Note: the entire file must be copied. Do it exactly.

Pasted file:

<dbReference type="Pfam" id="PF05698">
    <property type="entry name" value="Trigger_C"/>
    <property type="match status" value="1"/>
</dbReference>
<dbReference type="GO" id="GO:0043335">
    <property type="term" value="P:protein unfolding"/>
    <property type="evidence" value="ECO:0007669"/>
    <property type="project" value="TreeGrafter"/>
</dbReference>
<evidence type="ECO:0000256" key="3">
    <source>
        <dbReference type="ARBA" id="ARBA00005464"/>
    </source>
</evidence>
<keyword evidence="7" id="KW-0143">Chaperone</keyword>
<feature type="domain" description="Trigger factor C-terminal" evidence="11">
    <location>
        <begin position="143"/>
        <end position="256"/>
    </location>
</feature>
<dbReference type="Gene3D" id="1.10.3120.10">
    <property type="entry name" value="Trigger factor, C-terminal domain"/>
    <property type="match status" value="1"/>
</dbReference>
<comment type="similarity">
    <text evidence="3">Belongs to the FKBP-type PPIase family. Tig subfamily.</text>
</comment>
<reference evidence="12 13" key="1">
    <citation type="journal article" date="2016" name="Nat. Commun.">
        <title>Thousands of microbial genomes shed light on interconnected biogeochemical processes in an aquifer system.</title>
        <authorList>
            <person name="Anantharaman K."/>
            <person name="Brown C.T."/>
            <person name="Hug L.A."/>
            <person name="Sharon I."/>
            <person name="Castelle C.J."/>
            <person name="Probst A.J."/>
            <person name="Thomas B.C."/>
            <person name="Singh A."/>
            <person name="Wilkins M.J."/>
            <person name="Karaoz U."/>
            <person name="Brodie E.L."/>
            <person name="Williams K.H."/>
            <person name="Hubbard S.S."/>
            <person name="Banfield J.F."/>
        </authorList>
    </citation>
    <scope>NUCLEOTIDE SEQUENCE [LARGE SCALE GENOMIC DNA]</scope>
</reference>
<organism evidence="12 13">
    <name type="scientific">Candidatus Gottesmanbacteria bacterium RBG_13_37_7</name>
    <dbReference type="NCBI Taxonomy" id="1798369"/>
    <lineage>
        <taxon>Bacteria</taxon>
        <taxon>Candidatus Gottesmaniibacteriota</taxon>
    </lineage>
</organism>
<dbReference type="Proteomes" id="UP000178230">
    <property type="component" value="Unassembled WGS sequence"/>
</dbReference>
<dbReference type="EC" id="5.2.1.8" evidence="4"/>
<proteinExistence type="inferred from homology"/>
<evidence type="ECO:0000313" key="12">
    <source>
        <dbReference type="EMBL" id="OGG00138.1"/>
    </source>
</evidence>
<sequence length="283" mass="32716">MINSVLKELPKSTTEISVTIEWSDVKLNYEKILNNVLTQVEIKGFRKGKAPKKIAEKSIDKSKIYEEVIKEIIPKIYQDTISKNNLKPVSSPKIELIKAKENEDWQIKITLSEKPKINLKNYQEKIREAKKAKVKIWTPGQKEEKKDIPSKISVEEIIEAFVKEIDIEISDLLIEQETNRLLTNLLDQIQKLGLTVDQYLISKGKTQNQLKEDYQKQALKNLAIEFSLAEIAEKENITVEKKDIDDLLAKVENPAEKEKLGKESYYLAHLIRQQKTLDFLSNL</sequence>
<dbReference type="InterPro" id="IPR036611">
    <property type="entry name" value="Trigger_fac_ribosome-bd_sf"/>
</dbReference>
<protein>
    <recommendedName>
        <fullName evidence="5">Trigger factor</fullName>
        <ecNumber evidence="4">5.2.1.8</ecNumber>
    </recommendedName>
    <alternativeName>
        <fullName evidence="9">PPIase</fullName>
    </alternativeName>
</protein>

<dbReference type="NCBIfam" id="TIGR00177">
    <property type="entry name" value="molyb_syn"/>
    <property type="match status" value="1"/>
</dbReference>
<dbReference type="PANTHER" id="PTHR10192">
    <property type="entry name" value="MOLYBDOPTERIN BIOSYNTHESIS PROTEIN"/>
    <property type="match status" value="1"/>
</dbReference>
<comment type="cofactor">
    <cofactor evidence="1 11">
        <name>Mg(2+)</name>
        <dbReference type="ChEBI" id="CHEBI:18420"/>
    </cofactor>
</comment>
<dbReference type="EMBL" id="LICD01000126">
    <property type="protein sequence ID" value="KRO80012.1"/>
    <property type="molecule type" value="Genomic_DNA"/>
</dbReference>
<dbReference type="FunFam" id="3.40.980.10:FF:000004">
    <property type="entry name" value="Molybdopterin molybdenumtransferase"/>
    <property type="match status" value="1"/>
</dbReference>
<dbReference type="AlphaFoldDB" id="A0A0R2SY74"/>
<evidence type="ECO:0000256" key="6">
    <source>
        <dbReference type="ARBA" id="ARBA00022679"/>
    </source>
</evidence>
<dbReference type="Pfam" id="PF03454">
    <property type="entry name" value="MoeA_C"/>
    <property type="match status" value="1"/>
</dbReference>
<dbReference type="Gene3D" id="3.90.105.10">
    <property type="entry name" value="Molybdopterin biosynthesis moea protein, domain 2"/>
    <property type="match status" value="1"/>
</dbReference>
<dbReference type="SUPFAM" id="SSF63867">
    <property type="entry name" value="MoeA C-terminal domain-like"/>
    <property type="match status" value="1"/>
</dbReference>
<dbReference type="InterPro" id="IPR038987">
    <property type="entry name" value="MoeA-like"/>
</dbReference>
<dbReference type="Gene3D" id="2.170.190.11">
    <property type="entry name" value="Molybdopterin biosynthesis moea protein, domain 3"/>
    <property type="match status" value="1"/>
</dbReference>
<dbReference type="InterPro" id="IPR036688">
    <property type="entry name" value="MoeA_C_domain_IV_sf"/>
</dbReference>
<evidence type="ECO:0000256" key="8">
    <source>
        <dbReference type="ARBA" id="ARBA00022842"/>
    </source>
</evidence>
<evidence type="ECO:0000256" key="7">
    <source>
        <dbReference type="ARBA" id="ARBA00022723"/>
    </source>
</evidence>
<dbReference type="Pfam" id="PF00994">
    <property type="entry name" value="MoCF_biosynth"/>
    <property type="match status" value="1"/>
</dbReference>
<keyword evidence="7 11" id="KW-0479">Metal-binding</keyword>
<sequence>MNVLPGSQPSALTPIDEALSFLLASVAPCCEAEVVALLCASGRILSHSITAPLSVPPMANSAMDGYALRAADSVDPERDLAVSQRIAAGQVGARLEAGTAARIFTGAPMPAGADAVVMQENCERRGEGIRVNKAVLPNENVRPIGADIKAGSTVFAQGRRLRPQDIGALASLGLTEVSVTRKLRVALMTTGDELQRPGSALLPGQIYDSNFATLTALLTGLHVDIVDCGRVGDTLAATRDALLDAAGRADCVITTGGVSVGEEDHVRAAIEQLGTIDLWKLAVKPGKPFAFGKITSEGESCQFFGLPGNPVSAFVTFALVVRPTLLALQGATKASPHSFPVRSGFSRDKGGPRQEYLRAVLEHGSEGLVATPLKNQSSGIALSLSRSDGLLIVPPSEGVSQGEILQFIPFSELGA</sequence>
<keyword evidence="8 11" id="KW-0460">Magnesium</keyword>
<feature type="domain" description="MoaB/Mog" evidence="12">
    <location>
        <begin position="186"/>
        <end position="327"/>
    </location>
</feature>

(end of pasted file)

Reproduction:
<dbReference type="Pfam" id="PF05698">
    <property type="entry name" value="Trigger_C"/>
    <property type="match status" value="1"/>
</dbReference>
<dbReference type="GO" id="GO:0043335">
    <property type="term" value="P:protein unfolding"/>
    <property type="evidence" value="ECO:0007669"/>
    <property type="project" value="TreeGrafter"/>
</dbReference>
<evidence type="ECO:0000256" key="3">
    <source>
        <dbReference type="ARBA" id="ARBA00005464"/>
    </source>
</evidence>
<keyword evidence="7" id="KW-0143">Chaperone</keyword>
<feature type="domain" description="Trigger factor C-terminal" evidence="11">
    <location>
        <begin position="143"/>
        <end position="256"/>
    </location>
</feature>
<dbReference type="Gene3D" id="1.10.3120.10">
    <property type="entry name" value="Trigger factor, C-terminal domain"/>
    <property type="match status" value="1"/>
</dbReference>
<comment type="similarity">
    <text evidence="3">Belongs to the FKBP-type PPIase family. Tig subfamily.</text>
</comment>
<reference evidence="12 13" key="1">
    <citation type="journal article" date="2016" name="Nat. Commun.">
        <title>Thousands of microbial genomes shed light on interconnected biogeochemical processes in an aquifer system.</title>
        <authorList>
            <person name="Anantharaman K."/>
            <person name="Brown C.T."/>
            <person name="Hug L.A."/>
            <person name="Sharon I."/>
            <person name="Castelle C.J."/>
            <person name="Probst A.J."/>
            <person name="Thomas B.C."/>
            <person name="Singh A."/>
            <person name="Wilkins M.J."/>
            <person name="Karaoz U."/>
            <person name="Brodie E.L."/>
            <person name="Williams K.H."/>
            <person name="Hubbard S.S."/>
            <person name="Banfield J.F."/>
        </authorList>
    </citation>
    <scope>NUCLEOTIDE SEQUENCE [LARGE SCALE GENOMIC DNA]</scope>
</reference>
<organism evidence="12 13">
    <name type="scientific">Candidatus Gottesmanbacteria bacterium RBG_13_37_7</name>
    <dbReference type="NCBI Taxonomy" id="1798369"/>
    <lineage>
        <taxon>Bacteria</taxon>
        <taxon>Candidatus Gottesmaniibacteriota</taxon>
    </lineage>
</organism>
<dbReference type="Proteomes" id="UP000178230">
    <property type="component" value="Unassembled WGS sequence"/>
</dbReference>
<dbReference type="EC" id="5.2.1.8" evidence="4"/>
<proteinExistence type="inferred from homology"/>
<evidence type="ECO:0000313" key="12">
    <source>
        <dbReference type="EMBL" id="OGG00138.1"/>
    </source>
</evidence>
<sequence length="283" mass="32716">MINSVLKELPKSTTEISVTIEWSDVKLNYEKILNNVLTQVEIKGFRKGKAPKKIAEKSIDKSKIYEEVIKEIIPKIYQDTISKNNLKPVSSPKIELIKAKENEDWQIKITLSEKPKINLKNYQEKIREAKKAKVKIWTPGQKEEKKDIPSKISVEEIIEAFVKEIDIEISDLLIEQETNRLLTNLLDQIQKLGLTVDQYLISKGKTQNQLKEDYQKQALKNLAIEFSLAEIAEKENITVEKKDIDDLLAKVENPAEKEKLGKESYYLAHLIRQQKTLDFLSNL</sequence>
<dbReference type="InterPro" id="IPR036611">
    <property type="entry name" value="Trigger_fac_ribosome-bd_sf"/>
</dbReference>
<protein>
    <recommendedName>
        <fullName evidence="5">Trigger factor</fullName>
        <ecNumber evidence="4">5.2.1.8</ecNumber>
    </recommendedName>
    <alternativeName>
        <fullName evidence="9">PPIase</fullName>
    </alternativeName>
</protein>

<dbReference type="NCBIfam" id="TIGR00177">
    <property type="entry name" value="molyb_syn"/>
    <property type="match status" value="1"/>
</dbReference>
<dbReference type="PANTHER" id="PTHR10192">
    <property type="entry name" value="MOLYBDOPTERIN BIOSYNTHESIS PROTEIN"/>
    <property type="match status" value="1"/>
</dbReference>
<comment type="cofactor">
    <cofactor evidence="1 11">
        <name>Mg(2+)</name>
        <dbReference type="ChEBI" id="CHEBI:18420"/>
    </cofactor>
</comment>
<dbReference type="EMBL" id="LICD01000126">
    <property type="protein sequence ID" value="KRO80012.1"/>
    <property type="molecule type" value="Genomic_DNA"/>
</dbReference>
<dbReference type="FunFam" id="3.40.980.10:FF:000004">
    <property type="entry name" value="Molybdopterin molybdenumtransferase"/>
    <property type="match status" value="1"/>
</dbReference>
<dbReference type="AlphaFoldDB" id="A0A0R2SY74"/>
<evidence type="ECO:0000256" key="6">
    <source>
        <dbReference type="ARBA" id="ARBA00022679"/>
    </source>
</evidence>
<dbReference type="Pfam" id="PF03454">
    <property type="entry name" value="MoeA_C"/>
    <property type="match status" value="1"/>
</dbReference>
<dbReference type="Gene3D" id="3.90.105.10">
    <property type="entry name" value="Molybdopterin biosynthesis moea protein, domain 2"/>
    <property type="match status" value="1"/>
</dbReference>
<dbReference type="SUPFAM" id="SSF63867">
    <property type="entry name" value="MoeA C-terminal domain-like"/>
    <property type="match status" value="1"/>
</dbReference>
<dbReference type="InterPro" id="IPR038987">
    <property type="entry name" value="MoeA-like"/>
</dbReference>
<dbReference type="Gene3D" id="2.170.190.11">
    <property type="entry name" value="Molybdopterin biosynthesis moea protein, domain 3"/>
    <property type="match status" value="1"/>
</dbReference>
<dbReference type="InterPro" id="IPR036688">
    <property type="entry name" value="MoeA_C_domain_IV_sf"/>
</dbReference>
<evidence type="ECO:0000256" key="8">
    <source>
        <dbReference type="ARBA" id="ARBA00022842"/>
    </source>
</evidence>
<evidence type="ECO:0000256" key="7">
    <source>
        <dbReference type="ARBA" id="ARBA00022723"/>
    </source>
</evidence>
<dbReference type="Pfam" id="PF00994">
    <property type="entry name" value="MoCF_biosynth"/>
    <property type="match status" value="1"/>
</dbReference>
<keyword evidence="7 11" id="KW-0479">Metal-binding</keyword>
<sequence>MNVLPGSQPSALTPIDEALSFLLASVAPCCEAEVVALLCASGRILSHSITAPLSVPPMANSAMDGYALRAADSVDPERDLAVSQRIAAGQVGARLEAGTAARIFTGAPMPAGADAVVMQENCERRGEGIRVNKAVLPNENVRPIGADIKAGSTVFAQGRRLRPQDIGALASLGLTEVSVTRKLRVALMTTGDELQRPGSALLPGQIYDSNFATLTALLTGLHVDIVDCGRVGDTLAATRDALLDAAGRADCVITTGGVSVGEEDHVRAAIEQLGTIDLWKLAVKPGKPFAFGKITSEGESCQFFGLPGNPVSAFVTFALVVRPTLLALQGATKASPHSFPVRSGFSRDKGGPRQEYLRAVLEHGSEGLVATPLKNQSSGIALSLSRSDGLLIVPPSEGVSQGEILQFIPFSELGA</sequence>
<keyword evidence="8 11" id="KW-0460">Magnesium</keyword>
<feature type="domain" description="MoaB/Mog" evidence="12">
    <location>
        <begin position="186"/>
        <end position="327"/>
    </location>
</feature>